Hong Kong's aim to be a world financial center is a fantasy. The Hong Kong market is too small to claim that status. The average daily trading volume in the Hong Kong Stock Exchange is about US$1 billion, which is less than the trading volume of a single blue-chip share on the New York Stock Exchange. Hong Kong makes much of its British common law legal system, but in reality, since Hong Kong looks to China as the source of its financial prowess, having a legal system disconnected from China's is a hindrance, not an asset. No British company has come to list its shares on the Hong Kong Stock Exchange to take advantage of Hong Kong's British legal system. The reality is that two major commercial firms, both anchors of British imperialism, moved out of Hong Kong before the territory was returned to China in 1997. Anyone who thinks Hong Kong can compete with Shanghai as the financial center of China is simply not thinking straight.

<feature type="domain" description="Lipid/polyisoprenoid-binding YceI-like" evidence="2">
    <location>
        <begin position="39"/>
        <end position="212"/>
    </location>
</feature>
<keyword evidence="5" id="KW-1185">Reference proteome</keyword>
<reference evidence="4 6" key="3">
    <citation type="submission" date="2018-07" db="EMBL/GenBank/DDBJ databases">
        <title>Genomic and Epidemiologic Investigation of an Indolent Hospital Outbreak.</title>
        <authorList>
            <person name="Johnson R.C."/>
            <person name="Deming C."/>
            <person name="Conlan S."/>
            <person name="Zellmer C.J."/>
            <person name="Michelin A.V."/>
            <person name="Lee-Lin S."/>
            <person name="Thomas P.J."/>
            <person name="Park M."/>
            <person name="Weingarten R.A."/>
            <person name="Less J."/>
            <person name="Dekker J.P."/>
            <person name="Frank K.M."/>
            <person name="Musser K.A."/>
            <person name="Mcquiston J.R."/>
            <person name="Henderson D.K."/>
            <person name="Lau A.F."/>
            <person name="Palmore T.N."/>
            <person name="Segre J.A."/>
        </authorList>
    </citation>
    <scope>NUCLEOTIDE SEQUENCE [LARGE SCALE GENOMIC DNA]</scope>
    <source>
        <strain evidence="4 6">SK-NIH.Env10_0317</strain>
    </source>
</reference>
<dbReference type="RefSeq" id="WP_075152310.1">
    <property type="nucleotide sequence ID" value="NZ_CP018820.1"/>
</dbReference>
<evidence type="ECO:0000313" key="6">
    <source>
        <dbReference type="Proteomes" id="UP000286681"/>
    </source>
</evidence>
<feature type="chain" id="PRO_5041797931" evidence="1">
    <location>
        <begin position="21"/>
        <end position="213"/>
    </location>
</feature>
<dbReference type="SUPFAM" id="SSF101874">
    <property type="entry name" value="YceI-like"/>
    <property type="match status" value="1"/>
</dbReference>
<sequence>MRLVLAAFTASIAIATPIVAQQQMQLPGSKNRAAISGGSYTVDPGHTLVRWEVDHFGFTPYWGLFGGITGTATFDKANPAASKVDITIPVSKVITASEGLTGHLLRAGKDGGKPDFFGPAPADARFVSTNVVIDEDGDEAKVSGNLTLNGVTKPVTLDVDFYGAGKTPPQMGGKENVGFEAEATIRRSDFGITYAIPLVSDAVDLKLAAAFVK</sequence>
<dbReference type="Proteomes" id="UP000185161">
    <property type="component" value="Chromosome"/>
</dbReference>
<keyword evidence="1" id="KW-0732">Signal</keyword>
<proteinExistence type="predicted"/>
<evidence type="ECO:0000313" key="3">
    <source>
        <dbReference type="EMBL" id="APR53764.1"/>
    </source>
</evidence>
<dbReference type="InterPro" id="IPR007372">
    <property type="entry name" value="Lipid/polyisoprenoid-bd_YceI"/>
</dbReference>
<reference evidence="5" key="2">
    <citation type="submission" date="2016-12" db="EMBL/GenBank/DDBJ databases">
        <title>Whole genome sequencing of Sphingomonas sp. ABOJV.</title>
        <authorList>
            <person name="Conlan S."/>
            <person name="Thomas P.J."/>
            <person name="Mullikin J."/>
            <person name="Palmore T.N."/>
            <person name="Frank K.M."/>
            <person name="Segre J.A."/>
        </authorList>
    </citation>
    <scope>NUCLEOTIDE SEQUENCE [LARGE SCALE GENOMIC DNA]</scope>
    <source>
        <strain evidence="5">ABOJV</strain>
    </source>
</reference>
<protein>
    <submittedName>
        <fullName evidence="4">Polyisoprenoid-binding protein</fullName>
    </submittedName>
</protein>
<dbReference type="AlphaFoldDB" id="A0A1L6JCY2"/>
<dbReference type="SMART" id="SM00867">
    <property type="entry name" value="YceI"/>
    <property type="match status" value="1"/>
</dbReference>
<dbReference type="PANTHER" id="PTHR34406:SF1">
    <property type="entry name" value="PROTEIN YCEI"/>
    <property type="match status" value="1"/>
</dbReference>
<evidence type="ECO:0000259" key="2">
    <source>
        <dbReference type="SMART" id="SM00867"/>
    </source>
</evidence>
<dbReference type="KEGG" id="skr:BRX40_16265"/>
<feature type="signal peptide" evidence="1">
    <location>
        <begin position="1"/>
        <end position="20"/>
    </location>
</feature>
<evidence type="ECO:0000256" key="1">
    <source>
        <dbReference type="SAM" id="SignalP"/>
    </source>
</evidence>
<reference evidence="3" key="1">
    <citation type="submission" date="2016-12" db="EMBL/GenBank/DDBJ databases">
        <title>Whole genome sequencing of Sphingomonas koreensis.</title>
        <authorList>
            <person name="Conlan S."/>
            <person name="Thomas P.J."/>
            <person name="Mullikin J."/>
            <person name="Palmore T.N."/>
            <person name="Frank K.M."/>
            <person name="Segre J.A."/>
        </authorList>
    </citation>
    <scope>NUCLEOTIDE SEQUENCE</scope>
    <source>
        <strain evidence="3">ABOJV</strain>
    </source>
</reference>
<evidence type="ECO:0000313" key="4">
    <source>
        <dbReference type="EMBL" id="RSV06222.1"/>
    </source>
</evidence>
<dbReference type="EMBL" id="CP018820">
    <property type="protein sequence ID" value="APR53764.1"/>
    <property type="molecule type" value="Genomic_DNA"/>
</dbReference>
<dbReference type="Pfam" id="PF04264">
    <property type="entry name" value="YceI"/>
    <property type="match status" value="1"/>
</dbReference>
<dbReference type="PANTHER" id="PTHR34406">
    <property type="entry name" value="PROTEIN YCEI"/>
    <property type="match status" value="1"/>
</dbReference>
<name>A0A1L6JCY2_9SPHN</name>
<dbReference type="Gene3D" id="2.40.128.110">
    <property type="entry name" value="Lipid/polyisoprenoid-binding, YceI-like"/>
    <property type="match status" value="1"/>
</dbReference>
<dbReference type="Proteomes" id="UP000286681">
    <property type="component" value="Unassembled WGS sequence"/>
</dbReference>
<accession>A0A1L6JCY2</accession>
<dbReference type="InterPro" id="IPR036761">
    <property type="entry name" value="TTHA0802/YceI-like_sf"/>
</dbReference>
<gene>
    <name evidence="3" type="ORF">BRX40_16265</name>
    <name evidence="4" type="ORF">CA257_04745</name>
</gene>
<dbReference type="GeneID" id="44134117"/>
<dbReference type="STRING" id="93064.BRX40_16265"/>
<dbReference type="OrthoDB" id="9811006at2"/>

Speaking of being an international finance center, the Hong Kong Monetary Authority (HKMA) announced last Friday that the financial secretary, following the advice of the Remuneration and Finance Subcommittee of the Exchange Fund Advisory Committee, had approved the appointment of William A Ryback as deputy chief executive of the HKMA with effect from August 27. Ryback will succeed David Carse, who will leave the HKMA in September, as deputy chief executive in charge of banking policy, development and supervision issues.

Ryback has considerable experience in both banking supervision and in multilateral financial cooperation. Since 1986 he has held various positions at the Board of Governors of the Federal Reserve System, where he was senior associate director before his departure last month.

Joseph Yam, chief executive of the HKMA, said: "Mr Ryback will bring valuable knowledge and experience to the HKMA at a time when Hong Kong's banking sector is undergoing change and development. His expertise on multilateral supervisory cooperation is especially relevant in an international financial center such as Hong Kong, and his strong links with multilateral organizations will help the HKMA's work at a time when new international supervisory standards are being applied in Hong Kong." All this is without doubt.